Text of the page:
A month later the boss of the suspicious Coleco Chameleon console project has come forward and given his version of events. Mike Kennedy, in a long post on the AtariAge forum, announced, "I am officially tabling the console venture for good."

Kennedy also confirmed that the two Coleco Chameleon prototypes - one accused of housing SNES innards, the other of housing a common PC DVR capture card - were "essentially two fake prototypes". But Kennedy said he was misled about them - swindled, even, by the person who made them.

I won't name that person here because this is only Kennedy's version of events, but here is how the story goes:

"It was a day before I was travelling to [Toy Fair] that [the person] came over to my house with the Toy Fair Prototype, with his instructions to NOT SHOW the back of the unit no matter what. But without any specific information as to why I shouldn't show it ... I believed him and went to the show with that unit.

prototype
'He even joked about how people online were trying to identify the board in our shell...'

"During the show we were accused of not having that system even plugged in so I made the decision to take a photo of the back of the unit showing it was clearly plugged in ... I didn't feel we had anything to hide. Then all hell broke loose and it was identified that SNES Mini parts or the whole PCB from a SNES Mini was inside the console shell.

"I was left in a terrible spot at this point and I had a decision to make that evening at the hotel. Do I take this thing apart and see what was in it and quit the show or continue on with the show ... Right or wrong, I continued on with Toy Fair and it continued to impress people and the games were very favourably liked."

When challenged, the person who built the prototype insisted that despite the SNES parts used, it was his software the console was running on. "Again, I believed him," Kennedy said, "and we moved forward."

The person was then given "explicit" instructions to show Coleco Chameleon's circuit board (PCB) inside a clear console casing so Kennedy could show a "real" prototype to the community on Facebook.

"When he first emailed me the images, he indicated this was our prototype 100 per cent," Kennedy said. "[He] even joked about how people online were trying to identify the board in our shell, laughing and telling me they won't find it because it's our original work ... Again, I believed him."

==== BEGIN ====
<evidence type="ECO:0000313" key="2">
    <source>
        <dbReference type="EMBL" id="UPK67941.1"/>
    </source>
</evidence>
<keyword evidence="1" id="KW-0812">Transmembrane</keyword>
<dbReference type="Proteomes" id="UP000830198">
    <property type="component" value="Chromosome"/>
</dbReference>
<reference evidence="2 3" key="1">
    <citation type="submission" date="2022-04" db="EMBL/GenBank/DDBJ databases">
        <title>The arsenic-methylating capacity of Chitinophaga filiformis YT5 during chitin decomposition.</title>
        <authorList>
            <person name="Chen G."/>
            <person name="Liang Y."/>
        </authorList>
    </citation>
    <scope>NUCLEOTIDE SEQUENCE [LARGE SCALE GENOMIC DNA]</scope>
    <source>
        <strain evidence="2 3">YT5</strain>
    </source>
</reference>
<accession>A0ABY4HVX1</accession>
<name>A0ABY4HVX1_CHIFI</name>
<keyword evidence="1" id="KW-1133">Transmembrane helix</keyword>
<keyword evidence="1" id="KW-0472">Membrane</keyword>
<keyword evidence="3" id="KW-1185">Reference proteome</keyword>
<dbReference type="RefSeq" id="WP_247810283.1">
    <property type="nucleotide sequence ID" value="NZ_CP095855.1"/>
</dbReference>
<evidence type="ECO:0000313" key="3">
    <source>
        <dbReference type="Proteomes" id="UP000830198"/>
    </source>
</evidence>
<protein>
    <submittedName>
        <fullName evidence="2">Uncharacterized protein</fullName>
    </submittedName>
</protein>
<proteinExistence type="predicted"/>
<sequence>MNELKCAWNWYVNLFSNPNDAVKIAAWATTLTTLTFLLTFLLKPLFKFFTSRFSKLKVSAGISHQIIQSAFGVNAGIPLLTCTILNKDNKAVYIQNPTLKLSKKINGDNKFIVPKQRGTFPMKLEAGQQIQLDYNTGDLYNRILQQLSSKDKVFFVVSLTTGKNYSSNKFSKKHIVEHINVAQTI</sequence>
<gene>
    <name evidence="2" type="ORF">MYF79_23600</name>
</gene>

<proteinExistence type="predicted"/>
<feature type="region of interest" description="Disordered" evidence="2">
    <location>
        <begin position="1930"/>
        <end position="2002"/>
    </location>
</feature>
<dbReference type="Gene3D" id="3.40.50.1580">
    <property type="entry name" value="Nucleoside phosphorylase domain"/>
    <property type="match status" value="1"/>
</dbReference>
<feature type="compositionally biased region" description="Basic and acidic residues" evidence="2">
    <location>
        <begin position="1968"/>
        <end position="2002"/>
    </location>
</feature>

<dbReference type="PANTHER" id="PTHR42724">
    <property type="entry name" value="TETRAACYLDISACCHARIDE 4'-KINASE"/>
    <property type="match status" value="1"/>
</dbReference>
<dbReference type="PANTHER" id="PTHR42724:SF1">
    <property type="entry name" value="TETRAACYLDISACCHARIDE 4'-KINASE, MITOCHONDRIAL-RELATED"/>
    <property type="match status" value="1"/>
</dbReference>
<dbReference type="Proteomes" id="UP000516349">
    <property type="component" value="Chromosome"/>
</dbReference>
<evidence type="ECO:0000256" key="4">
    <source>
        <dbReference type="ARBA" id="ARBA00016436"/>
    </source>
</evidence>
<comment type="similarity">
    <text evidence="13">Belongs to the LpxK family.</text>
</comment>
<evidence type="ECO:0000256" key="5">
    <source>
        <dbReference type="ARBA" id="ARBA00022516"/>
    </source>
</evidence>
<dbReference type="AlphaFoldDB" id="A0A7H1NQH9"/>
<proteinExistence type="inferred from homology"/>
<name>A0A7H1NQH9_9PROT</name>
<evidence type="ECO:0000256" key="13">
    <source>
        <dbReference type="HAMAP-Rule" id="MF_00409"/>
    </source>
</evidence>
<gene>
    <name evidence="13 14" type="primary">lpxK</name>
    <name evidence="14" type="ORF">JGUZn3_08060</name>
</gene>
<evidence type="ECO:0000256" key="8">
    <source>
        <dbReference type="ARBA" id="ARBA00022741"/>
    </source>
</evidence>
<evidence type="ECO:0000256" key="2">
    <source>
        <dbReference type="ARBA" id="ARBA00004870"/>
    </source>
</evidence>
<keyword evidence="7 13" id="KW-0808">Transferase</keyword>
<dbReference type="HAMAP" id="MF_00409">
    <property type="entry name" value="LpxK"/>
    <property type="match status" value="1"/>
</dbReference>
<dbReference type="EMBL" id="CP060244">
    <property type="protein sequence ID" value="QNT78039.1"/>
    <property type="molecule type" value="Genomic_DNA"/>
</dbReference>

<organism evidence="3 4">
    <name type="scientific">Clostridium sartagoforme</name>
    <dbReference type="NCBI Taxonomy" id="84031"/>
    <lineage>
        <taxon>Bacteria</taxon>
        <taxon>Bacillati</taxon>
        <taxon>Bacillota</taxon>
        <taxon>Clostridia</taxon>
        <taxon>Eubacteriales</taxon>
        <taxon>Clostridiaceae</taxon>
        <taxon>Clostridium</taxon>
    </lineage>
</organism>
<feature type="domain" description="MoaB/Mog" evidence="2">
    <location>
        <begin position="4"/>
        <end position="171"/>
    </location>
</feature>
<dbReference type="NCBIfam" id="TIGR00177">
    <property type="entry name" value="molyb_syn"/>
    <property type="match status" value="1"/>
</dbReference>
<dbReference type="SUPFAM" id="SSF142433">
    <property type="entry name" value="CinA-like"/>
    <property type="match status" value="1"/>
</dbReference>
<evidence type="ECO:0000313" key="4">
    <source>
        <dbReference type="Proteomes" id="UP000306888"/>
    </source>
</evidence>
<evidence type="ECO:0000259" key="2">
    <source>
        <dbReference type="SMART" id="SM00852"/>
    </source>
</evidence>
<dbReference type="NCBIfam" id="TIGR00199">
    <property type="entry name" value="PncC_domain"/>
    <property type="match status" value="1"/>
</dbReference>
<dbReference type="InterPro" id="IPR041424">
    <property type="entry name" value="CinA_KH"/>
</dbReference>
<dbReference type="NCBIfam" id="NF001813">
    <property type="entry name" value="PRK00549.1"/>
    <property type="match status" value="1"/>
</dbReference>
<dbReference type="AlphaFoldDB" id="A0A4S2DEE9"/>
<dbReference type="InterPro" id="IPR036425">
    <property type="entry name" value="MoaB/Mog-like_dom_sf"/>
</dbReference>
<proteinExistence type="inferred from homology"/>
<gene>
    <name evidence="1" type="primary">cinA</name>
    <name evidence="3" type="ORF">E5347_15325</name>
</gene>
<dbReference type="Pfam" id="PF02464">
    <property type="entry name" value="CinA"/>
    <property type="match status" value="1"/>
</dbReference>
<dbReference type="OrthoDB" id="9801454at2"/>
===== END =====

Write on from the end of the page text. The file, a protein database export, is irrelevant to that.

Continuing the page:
Kennedy didn't mention when he realised this prototype to be a fake - apparently the person who built it said "we had chips located underneath the board ... and assured me that the cartridge was also plugged into our cartridge connector" - but when he did, he withdrew the impending Kickstarter campaign to "re-evaluate this venture".

It doesn't sound like Kennedy has heard from this other person since. They never met face to face and Kennedy has no idea where this other person lives, which seems like a bizarre business relationship to me. Kennedy went on to accuse the other person of a chequered background which I won't go into here.

Kennedy's post on the AtariAge forum was met with scepticism. Why, for instance, would a man leading a hardware project apparently have no idea about the product he was trying to sell?

atariage
They don't believe you.

Kennedy apologised for his silence in recent weeks and said it was while he "put the pieces of this train wreck together and worked with my attorney to define my moves".

In closing, he wrote: "There was never any intention to deceive or pull the wool over any of your eyes. These past few months with these fake prototypes was inexcusable and I hope you can all understand a bit more about how this all happened and why I have remained silent the past few weeks.

"It is not in my nature to trick people into anything. My end game has always been to give back to this hobby that I love and respect and to make and do things that people will enjoy. I've never taken one penny from anyone that wasn't genuinely earned!"

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About the author

Robert Purchese

Robert Purchese

Senior Staff Writer

Bertie is senior staff writer and Eurogamer's Poland-and-dragons correspondent. He's part of the furniture here, a friendly chair, and reports on all kinds of things, the stranger the better.

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